Russian tea is winning blend for Olympians
Just a few kilometers from Sochi’s Black Sea coast, in the village of Izmailovka, you can see the Krasnodar tea being grown. Since the 19th century this area has been famous for developing its own distinctive blends.
The first tea plants were brought to the Sochi area from China. But it was only a few decades later that the local farmers had learned how to properly cultivate the plantations. Until recently they were still collecting the crops by hand.
The secrets of the trade are simple: to make a perfect blend you have to pick only the top three leaves.
Oleg Turshu from Matsesta Tea Company also claims no chemicals are used to protect the crops. The weather is also a key factor – the world’s mostly northerly tea has to be collected quickly, before it turns cold in the Caucasus mountains.
Farmers say they've spent a fortune on newly imported machines, but beleive it's money well spent.
Turshu says “of course the machines help us to work faster and to preserve the quality of the leaves that we pick. And that, in turn, helps us use our resources more efficiently.”
This company is one of 6 major tea growers in the Sochi area. With less than 5 years until the city hosts the 2014 Winter Olympics, all are competing to promote their products. Many now offer guided tours of their plantations and factories. Free tasting in a cozy kitchen is always on the menu.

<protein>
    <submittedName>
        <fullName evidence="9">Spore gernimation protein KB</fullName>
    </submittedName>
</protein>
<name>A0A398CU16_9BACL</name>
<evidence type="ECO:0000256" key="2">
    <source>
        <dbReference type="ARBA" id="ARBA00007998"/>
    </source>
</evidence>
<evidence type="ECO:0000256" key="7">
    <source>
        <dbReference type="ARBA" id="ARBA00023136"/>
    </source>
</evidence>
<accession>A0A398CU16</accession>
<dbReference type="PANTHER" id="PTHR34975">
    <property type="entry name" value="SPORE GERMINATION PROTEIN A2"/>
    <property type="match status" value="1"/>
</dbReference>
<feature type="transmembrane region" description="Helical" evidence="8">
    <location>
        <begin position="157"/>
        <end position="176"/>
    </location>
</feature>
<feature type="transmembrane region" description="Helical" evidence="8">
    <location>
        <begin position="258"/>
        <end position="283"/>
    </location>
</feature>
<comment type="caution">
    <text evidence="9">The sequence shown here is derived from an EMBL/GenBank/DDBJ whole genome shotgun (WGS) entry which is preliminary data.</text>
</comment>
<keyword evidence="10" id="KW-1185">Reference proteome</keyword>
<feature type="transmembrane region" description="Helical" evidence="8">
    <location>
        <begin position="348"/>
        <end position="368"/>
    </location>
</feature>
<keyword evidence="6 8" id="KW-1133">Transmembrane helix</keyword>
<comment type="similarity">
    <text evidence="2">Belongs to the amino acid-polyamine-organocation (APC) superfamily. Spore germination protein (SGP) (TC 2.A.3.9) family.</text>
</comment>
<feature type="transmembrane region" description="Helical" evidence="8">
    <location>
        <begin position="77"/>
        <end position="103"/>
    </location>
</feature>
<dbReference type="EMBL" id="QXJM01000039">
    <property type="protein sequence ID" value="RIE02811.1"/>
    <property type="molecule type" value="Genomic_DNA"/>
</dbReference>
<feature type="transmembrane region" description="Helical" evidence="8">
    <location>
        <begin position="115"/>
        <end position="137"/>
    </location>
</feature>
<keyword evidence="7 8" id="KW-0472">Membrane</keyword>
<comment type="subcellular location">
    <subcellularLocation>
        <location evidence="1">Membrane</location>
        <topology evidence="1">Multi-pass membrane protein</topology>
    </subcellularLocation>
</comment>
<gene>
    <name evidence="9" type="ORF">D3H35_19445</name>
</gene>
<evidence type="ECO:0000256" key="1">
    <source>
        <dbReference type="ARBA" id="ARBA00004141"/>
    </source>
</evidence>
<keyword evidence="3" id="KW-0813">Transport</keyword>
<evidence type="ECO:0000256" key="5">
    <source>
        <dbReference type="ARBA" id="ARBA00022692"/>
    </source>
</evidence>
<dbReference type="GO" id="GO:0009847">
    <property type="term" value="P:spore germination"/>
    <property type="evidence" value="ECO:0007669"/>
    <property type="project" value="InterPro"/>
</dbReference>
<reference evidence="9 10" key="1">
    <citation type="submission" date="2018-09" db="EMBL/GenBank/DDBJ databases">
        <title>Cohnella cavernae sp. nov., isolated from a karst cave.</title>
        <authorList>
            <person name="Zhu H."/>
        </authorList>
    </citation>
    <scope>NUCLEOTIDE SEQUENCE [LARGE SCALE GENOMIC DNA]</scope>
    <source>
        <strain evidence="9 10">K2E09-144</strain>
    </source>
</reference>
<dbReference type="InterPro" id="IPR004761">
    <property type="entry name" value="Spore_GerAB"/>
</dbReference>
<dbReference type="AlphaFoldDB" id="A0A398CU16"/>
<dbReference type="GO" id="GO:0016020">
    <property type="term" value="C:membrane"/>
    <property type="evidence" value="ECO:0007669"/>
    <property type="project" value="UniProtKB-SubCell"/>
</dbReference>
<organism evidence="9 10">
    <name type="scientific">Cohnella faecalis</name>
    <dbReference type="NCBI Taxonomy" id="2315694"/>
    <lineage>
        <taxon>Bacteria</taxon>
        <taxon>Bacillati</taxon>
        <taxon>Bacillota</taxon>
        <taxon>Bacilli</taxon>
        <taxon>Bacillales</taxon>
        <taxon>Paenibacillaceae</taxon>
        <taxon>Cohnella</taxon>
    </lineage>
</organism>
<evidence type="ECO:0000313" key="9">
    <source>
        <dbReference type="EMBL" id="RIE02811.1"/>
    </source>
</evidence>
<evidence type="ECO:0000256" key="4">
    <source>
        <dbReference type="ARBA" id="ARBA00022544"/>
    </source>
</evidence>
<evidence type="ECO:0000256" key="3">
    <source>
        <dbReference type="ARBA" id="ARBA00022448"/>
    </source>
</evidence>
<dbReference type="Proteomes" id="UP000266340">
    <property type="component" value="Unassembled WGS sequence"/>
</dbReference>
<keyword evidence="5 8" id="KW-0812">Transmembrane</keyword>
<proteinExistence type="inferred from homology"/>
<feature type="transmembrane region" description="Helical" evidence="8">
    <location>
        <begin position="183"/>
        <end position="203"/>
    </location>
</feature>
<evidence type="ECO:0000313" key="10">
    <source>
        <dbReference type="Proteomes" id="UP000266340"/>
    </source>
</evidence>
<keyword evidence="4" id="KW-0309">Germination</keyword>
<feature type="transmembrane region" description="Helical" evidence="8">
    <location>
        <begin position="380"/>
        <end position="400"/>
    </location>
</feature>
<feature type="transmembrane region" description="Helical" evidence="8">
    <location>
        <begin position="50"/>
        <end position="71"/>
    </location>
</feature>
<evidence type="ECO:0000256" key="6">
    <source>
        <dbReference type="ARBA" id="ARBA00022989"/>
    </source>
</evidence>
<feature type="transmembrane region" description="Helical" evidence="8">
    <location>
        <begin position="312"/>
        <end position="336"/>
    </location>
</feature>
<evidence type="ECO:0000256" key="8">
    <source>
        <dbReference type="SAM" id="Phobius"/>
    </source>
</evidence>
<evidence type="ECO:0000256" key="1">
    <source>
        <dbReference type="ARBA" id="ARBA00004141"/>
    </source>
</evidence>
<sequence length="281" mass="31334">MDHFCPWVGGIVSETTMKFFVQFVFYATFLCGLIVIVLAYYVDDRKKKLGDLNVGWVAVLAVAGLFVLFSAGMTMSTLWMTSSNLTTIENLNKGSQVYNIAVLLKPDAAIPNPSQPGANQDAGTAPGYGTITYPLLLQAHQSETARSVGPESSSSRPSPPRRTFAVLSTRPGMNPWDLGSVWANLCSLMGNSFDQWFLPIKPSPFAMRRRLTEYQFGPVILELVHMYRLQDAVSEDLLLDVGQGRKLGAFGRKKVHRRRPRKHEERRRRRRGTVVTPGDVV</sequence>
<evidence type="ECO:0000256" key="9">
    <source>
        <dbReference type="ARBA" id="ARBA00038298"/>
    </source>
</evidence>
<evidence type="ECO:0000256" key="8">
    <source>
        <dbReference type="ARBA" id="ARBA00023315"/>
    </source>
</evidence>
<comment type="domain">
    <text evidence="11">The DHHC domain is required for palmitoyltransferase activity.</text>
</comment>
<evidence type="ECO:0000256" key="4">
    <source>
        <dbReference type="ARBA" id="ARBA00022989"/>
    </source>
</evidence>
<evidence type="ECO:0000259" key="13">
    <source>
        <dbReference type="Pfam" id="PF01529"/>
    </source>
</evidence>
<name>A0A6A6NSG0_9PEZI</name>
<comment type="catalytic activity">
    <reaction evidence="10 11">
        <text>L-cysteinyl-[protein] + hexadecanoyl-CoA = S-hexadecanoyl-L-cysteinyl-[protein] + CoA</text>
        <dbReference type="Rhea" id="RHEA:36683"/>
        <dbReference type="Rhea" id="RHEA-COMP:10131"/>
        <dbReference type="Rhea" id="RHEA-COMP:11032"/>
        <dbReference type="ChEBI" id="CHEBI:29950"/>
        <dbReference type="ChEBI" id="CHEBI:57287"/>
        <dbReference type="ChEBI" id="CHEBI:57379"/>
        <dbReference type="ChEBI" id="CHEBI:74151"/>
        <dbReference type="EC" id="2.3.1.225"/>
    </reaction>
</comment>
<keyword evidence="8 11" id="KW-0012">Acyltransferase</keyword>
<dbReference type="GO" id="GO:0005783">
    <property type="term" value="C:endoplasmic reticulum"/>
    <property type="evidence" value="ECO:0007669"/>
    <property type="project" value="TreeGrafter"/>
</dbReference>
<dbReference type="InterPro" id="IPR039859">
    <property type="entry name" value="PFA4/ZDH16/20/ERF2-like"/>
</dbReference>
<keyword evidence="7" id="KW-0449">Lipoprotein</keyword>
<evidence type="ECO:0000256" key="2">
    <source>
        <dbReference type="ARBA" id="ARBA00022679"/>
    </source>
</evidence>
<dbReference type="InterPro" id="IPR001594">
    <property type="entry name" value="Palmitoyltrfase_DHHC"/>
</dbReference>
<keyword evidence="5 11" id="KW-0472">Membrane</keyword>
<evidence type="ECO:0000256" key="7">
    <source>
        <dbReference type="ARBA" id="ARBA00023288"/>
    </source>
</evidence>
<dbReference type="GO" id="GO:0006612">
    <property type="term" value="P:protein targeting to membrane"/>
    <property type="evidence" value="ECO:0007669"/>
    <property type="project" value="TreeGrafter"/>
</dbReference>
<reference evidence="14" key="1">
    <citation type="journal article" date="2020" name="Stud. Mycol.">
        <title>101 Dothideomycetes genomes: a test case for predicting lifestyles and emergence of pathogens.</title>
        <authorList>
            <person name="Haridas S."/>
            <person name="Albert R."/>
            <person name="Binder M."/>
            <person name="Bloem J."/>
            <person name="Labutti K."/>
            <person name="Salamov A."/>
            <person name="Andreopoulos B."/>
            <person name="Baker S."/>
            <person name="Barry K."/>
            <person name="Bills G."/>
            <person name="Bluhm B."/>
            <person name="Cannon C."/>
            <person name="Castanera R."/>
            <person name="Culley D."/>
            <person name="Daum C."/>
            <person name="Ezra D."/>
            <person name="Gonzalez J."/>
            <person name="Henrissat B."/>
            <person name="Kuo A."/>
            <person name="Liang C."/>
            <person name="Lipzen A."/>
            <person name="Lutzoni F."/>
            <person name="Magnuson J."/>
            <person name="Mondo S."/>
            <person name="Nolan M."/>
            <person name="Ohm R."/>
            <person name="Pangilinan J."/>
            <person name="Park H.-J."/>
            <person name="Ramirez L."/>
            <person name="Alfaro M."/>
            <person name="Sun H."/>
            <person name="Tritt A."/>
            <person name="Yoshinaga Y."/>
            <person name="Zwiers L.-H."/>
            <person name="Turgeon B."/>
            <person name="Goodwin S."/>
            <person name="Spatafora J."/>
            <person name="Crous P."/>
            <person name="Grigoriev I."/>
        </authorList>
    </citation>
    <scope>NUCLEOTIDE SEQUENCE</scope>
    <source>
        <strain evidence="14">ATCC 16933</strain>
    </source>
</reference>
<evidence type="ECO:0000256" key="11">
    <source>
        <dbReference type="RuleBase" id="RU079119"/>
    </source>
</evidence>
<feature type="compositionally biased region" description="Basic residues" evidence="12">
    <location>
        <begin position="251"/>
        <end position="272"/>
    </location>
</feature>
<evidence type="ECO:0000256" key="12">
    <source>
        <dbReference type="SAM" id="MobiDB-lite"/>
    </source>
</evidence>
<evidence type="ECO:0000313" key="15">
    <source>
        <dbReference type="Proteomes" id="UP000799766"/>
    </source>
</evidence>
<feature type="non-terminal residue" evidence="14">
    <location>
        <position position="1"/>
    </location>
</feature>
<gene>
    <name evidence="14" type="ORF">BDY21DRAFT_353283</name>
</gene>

Matsesta Tea Company’s promoter Ekaterina Nechiporenko says “Our tea blends are unique because of their rich aroma and colour – traits typical of this location. We try to preserve the best qualities of the product, and we’re always glad to see guests from Russia and abroad.”
So it seems guaranteed the thousands of athletes and sports fans who will converge on Sochi for the winter games, will be assured of a warm welcome, not just from locals, but also in the form of a delicious cup of tea.